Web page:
MadridMan: Understanding Spanish in noisy bars
MadridMan shares his frustration with attempting to socialise in a foreign language in bustling Spanish bars.
This article is reprinted with permission of MadridMan.
Last night I went along with a good Spanish friend to meet a group of her friends - all Spanish too. We met at 9:30 p.m. and went to La Latina neighborhood in Madrid, an area very well known for its bars and active nightlife. This being summer, I imagine there were fewer people in the streets - or maybe it was just too early to see them.
We went to a Basque bar, one of the typical, long, narrow bars in Old Madrid where the bar is on one side and a space of maybe one meter separates it from the far wall.
It's in this one-meter space where everyone stands. If you have to go to the bathroom in the back you literally have to swim through the beerglass-holding mass, trying to make your presence known without spilling their drinks.
Upon arrival I did pretty well as the bar was still only about half full and the music wasn't too loud. I did okay understanding people's Spanish in our little circle of maybe seven or eight people. But as the minutes ticked by the bar became full, the music became loud, and I could understand less and less of the conversation. I could barely understand the person standing right next to me when she turned her head towards me.
Instead of sticking my ear in front of each face as they spoke, I stood back in my space in the circle and just nodded and smiled politely, watching people's expressions, smiles, and laughs. But the Spanish words coming from their mouths were washed out in the environment. I was lost.
Time went on and I discretely looked at my watch, knowing my last bus home left at 11:30 p.m. and was about a 15 to 20 minute walk away from this bar. And since the metro stations near my house are closed for renovation, I would've had to get a taxi and pay the EUR 10 to 12.
Fortunately for me by 10:30 p.m. we went into the back part of the bar where there was more space and a little quieter, and I could finally understand just a little more of the conversation. Really, I felt like a fish out of water. Surely the Spaniards were wondering why I wasn't talking, maybe they just assumed I didn't speak Spanish and took pity on me by not asking me any questions. My Spanish friend turned to me from time to time to ask me if I understood what was just said, but as the honest person I am, I could only say that no I couldn't hear anything.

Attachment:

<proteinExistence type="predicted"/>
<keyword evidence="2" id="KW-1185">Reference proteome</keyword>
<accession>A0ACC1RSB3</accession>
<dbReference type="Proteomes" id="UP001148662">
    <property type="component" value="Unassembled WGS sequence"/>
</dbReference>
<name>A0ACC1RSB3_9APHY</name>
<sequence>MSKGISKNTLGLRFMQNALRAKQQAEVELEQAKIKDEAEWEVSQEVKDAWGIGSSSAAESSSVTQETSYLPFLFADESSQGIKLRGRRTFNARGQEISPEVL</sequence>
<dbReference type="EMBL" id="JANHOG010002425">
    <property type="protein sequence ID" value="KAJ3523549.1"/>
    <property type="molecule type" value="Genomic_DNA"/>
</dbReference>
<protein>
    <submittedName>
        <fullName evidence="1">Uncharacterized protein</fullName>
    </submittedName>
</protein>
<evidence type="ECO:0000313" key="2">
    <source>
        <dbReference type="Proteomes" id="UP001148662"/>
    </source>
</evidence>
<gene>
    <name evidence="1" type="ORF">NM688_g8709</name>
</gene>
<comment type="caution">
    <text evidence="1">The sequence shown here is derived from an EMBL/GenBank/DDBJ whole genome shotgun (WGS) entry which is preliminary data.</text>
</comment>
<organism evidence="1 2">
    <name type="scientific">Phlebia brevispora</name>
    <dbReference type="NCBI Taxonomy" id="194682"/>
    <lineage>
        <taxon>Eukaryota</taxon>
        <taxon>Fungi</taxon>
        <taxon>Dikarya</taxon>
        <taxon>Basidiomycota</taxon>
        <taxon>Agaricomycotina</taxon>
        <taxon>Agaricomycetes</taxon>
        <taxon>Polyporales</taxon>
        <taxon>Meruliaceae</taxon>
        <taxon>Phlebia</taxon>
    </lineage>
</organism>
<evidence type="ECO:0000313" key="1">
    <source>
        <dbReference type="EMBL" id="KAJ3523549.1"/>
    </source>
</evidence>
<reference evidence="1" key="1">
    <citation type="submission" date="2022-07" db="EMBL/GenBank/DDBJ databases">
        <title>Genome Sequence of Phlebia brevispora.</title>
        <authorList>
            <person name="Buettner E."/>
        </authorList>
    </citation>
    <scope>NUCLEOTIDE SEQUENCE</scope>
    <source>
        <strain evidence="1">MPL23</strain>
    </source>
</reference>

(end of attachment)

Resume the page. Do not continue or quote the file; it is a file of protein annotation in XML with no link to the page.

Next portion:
By 11:00 p.m. a friend of the group, a guy from New York arrived and I could finally speak with someone in a language I could understand. He was nice enough, but since I had to leave in 15 minutes I didn't get to know him very well. At 11:15 p.m. I said my goodbyes and the growing group of Spaniards wished me well, were pleased to meet me, et cetera. Some gave me looks like, "You're going already? It's early!"
It was a small shame I did leave so early because just 10 minutes before seven additions to the group arrived, three or four of which were very attractive, young Spanish women.
Oh well, it doesn't matter. I wouldn't have been able to talk to them any better than I would have with the rest of the group. Sure, they would've understood my Spanish, but I never would've heard them and it gets annoying to constantly ask for a repeat of what was just said - a repeat directly in my ear.
Speaking in a like language, in your language in these noisy situations, is easy, or easier. Try to do so in a language which is not your own, trying to hear every word so that you can string together a sentence and get some meaning from the statement, is very very difficult to do.
If only we could've been seated outside at a terrace bar I'm sure it would've been quieter and, at the very least, I could've spoken to the person directly to my left or right, and I could've probably, heard and understood them.
MadridMan / Expatica
The writer is from America and has lived in Madrid for four years.
Comment here on the article, or if you have a suggestion to improve this article, please click here.